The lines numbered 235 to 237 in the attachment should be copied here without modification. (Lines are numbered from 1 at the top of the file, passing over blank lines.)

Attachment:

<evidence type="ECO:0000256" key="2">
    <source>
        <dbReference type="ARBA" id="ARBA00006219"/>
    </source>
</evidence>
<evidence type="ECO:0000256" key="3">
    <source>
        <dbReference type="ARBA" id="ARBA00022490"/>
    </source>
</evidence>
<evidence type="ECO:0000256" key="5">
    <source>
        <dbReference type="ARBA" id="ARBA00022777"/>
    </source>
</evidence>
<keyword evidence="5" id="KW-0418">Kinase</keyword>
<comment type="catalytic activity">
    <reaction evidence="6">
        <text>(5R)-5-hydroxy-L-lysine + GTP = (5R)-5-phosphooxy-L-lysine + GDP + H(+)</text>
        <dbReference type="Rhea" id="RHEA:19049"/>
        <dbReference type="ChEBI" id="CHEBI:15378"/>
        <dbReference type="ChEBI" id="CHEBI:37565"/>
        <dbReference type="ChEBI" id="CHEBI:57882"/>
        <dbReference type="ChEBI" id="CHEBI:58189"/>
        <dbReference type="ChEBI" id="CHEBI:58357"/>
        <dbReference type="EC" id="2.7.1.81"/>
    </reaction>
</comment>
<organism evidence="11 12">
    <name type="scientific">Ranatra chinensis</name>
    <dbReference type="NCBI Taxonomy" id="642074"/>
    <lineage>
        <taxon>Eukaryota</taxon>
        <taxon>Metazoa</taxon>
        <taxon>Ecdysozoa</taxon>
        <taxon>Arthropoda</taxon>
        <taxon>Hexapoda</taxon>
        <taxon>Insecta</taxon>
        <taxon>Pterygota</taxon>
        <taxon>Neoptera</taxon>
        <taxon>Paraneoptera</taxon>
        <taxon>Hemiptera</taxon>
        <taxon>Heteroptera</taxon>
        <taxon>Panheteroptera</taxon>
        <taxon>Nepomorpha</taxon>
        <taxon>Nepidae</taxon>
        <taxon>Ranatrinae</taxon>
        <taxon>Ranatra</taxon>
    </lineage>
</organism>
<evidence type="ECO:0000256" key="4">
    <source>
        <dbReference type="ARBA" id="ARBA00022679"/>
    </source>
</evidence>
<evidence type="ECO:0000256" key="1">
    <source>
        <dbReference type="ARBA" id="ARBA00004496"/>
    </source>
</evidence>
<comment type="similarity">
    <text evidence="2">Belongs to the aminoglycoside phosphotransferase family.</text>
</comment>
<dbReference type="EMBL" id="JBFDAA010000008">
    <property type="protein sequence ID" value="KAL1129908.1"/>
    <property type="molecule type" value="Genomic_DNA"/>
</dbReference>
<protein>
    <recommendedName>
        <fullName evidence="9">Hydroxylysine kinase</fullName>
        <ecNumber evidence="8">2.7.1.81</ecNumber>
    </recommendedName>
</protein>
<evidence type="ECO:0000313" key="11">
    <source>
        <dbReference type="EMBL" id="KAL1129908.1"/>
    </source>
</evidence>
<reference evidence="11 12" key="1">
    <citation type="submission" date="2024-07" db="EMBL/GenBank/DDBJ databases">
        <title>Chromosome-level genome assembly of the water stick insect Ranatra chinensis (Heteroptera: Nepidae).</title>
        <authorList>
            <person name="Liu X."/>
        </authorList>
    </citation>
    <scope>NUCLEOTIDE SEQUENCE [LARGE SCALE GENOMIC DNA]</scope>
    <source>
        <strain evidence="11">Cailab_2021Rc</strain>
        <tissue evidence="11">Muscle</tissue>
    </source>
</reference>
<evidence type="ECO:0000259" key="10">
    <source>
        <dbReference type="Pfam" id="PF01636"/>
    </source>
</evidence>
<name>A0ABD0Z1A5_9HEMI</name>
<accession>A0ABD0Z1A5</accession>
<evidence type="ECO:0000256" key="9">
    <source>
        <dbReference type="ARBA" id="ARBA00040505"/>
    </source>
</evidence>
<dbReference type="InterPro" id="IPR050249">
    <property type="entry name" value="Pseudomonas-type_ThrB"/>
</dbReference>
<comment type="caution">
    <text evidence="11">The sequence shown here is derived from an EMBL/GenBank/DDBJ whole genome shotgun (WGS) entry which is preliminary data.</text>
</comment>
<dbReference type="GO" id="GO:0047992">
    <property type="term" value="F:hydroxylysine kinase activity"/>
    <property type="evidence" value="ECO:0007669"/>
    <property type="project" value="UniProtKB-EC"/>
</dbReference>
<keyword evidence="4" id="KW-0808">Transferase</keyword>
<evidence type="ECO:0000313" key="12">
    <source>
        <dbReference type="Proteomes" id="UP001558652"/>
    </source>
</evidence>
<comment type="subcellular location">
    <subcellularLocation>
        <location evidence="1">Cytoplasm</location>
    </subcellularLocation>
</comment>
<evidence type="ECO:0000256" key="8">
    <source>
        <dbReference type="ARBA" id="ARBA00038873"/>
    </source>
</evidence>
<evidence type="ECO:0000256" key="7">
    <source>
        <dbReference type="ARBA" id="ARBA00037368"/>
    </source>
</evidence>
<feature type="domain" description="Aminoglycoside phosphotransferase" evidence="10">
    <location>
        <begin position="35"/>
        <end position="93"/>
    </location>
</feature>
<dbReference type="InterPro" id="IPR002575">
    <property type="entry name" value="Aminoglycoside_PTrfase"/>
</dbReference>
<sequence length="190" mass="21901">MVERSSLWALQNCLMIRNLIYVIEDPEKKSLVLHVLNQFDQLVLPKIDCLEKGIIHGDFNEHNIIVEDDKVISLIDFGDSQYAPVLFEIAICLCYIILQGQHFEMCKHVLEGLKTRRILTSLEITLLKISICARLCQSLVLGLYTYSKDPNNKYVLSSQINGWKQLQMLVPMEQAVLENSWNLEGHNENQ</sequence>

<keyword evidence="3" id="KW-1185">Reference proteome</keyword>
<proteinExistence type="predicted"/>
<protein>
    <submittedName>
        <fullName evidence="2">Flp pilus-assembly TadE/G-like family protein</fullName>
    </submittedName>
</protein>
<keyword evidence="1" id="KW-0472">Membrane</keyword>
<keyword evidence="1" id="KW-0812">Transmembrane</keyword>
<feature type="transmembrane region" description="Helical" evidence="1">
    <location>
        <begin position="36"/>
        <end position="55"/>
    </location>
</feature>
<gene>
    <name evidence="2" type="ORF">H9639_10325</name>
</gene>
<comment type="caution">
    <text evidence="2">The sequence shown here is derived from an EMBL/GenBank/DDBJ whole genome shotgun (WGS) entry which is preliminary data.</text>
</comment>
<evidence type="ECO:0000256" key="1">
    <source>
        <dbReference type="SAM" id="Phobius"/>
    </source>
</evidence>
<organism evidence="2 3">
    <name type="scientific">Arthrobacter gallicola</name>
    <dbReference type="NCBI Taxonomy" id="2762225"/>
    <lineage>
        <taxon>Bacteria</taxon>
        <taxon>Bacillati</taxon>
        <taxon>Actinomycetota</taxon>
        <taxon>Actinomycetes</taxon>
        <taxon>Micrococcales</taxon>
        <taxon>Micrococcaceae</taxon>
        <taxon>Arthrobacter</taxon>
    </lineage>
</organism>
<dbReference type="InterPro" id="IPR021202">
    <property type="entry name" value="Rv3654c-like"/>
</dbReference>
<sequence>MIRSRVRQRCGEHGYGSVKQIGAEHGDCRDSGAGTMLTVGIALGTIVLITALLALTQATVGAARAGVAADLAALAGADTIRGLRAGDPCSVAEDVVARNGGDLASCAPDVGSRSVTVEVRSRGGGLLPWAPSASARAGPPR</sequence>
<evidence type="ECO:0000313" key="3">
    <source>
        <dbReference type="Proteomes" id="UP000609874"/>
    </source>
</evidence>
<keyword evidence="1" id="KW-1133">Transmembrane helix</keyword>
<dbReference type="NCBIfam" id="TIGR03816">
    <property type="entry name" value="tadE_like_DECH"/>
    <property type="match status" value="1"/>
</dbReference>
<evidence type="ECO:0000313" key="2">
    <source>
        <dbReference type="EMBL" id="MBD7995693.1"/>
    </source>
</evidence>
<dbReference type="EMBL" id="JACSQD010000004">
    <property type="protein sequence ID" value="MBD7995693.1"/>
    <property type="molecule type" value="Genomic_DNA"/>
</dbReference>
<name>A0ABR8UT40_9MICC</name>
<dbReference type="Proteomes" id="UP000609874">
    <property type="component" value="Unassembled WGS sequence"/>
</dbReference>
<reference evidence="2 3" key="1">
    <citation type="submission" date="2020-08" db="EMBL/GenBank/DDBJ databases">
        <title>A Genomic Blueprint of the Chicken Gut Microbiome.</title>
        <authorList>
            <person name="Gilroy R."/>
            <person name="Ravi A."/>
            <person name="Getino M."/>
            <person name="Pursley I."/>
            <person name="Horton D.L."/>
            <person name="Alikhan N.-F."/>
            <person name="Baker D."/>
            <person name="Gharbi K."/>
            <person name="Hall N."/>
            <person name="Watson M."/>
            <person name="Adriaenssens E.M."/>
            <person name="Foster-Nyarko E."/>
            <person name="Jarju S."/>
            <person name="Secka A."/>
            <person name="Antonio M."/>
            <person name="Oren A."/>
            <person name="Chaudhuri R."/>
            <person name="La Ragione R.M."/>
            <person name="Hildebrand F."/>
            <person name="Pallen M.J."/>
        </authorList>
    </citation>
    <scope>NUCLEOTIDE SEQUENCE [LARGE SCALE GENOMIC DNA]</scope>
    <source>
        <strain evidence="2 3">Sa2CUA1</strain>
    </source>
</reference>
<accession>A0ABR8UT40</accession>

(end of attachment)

            <person name="Pallen M.J."/>
        </authorList>
    </citation>